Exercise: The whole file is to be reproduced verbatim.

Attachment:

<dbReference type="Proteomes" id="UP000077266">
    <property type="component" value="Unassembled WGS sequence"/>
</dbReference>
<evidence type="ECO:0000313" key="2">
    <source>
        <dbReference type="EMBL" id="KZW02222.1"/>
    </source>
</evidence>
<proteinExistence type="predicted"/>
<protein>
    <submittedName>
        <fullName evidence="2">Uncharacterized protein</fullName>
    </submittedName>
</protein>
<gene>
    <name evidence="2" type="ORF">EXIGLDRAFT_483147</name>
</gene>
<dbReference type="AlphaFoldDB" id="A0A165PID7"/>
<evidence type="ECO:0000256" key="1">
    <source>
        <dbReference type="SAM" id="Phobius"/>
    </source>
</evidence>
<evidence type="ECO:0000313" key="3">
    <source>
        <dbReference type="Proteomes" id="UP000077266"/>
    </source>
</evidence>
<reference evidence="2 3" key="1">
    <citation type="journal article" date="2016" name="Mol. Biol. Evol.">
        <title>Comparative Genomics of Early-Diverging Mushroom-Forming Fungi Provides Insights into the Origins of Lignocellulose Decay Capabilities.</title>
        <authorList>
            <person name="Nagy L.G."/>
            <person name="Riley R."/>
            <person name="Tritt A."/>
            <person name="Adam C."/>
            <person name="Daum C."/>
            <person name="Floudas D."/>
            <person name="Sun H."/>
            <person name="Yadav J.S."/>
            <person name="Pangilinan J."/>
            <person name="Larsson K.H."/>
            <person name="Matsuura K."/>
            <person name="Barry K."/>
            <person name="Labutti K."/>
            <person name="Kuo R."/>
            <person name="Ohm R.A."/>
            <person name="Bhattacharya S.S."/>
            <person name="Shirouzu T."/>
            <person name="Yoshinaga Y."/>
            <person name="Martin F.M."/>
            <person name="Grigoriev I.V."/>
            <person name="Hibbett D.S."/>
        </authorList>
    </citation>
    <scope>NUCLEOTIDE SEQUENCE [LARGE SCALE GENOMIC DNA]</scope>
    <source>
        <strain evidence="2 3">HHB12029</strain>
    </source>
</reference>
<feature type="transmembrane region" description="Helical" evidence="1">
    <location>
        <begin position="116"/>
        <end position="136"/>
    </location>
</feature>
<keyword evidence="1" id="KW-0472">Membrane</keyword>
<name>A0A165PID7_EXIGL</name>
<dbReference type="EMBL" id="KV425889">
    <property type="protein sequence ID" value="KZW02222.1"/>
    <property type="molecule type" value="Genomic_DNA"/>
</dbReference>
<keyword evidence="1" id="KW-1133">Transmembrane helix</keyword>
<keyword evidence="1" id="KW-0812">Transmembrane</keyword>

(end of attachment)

<dbReference type="Proteomes" id="UP000077266">
    <property type="component" value="Unassembled WGS sequence"/>
</dbReference>
<evidence type="ECO:0000313" key="2">
    <source>
        <dbReference type="EMBL" id="KZW02222.1"/>
    </source>
</evidence>
<proteinExistence type="predicted"/>
<protein>
    <submittedName>
        <fullName evidence="2">Uncharacterized protein</fullName>
    </submittedName>
</protein>
<gene>
    <name evidence="2" type="ORF">EXIGLDRAFT_483147</name>
</gene>
<dbReference type="AlphaFoldDB" id="A0A165PID7"/>
<evidence type="ECO:0000256" key="1">
    <source>
        <dbReference type="SAM" id="Phobius"/>
    </source>
</evidence>
<evidence type="ECO:0000313" key="3">
    <source>
        <dbReference type="Proteomes" id="UP000077266"/>
    </source>
</evidence>
<reference evidence="2 3" key="1">
    <citation type="journal article" date="2016" name="Mol. Biol. Evol.">
        <title>Comparative Genomics of Early-Diverging Mushroom-Forming Fungi Provides Insights into the Origins of Lignocellulose Decay Capabilities.</title>
        <authorList>
            <person name="Nagy L.G."/>
            <person name="Riley R."/>
            <person name="Tritt A."/>
            <person name="Adam C."/>
            <person name="Daum C."/>
            <person name="Floudas D."/>
            <person name="Sun H."/>
            <person name="Yadav J.S."/>
            <person name="Pangilinan J."/>
            <person name="Larsson K.H."/>
            <person name="Matsuura K."/>
            <person name="Barry K."/>
            <person name="Labutti K."/>
            <person name="Kuo R."/>
            <person name="Ohm R.A."/>
            <person name="Bhattacharya S.S."/>
            <person name="Shirouzu T."/>
            <person name="Yoshinaga Y."/>
            <person name="Martin F.M."/>
            <person name="Grigoriev I.V."/>
            <person name="Hibbett D.S."/>
        </authorList>
    </citation>
    <scope>NUCLEOTIDE SEQUENCE [LARGE SCALE GENOMIC DNA]</scope>
    <source>
        <strain evidence="2 3">HHB12029</strain>
    </source>
</reference>
<feature type="transmembrane region" description="Helical" evidence="1">
    <location>
        <begin position="116"/>
        <end position="136"/>
    </location>
</feature>
<keyword evidence="1" id="KW-0472">Membrane</keyword>
<name>A0A165PID7_EXIGL</name>
<dbReference type="EMBL" id="KV425889">
    <property type="protein sequence ID" value="KZW02222.1"/>
    <property type="molecule type" value="Genomic_DNA"/>
</dbReference>
<keyword evidence="1" id="KW-1133">Transmembrane helix</keyword>
<keyword evidence="1" id="KW-0812">Transmembrane</keyword>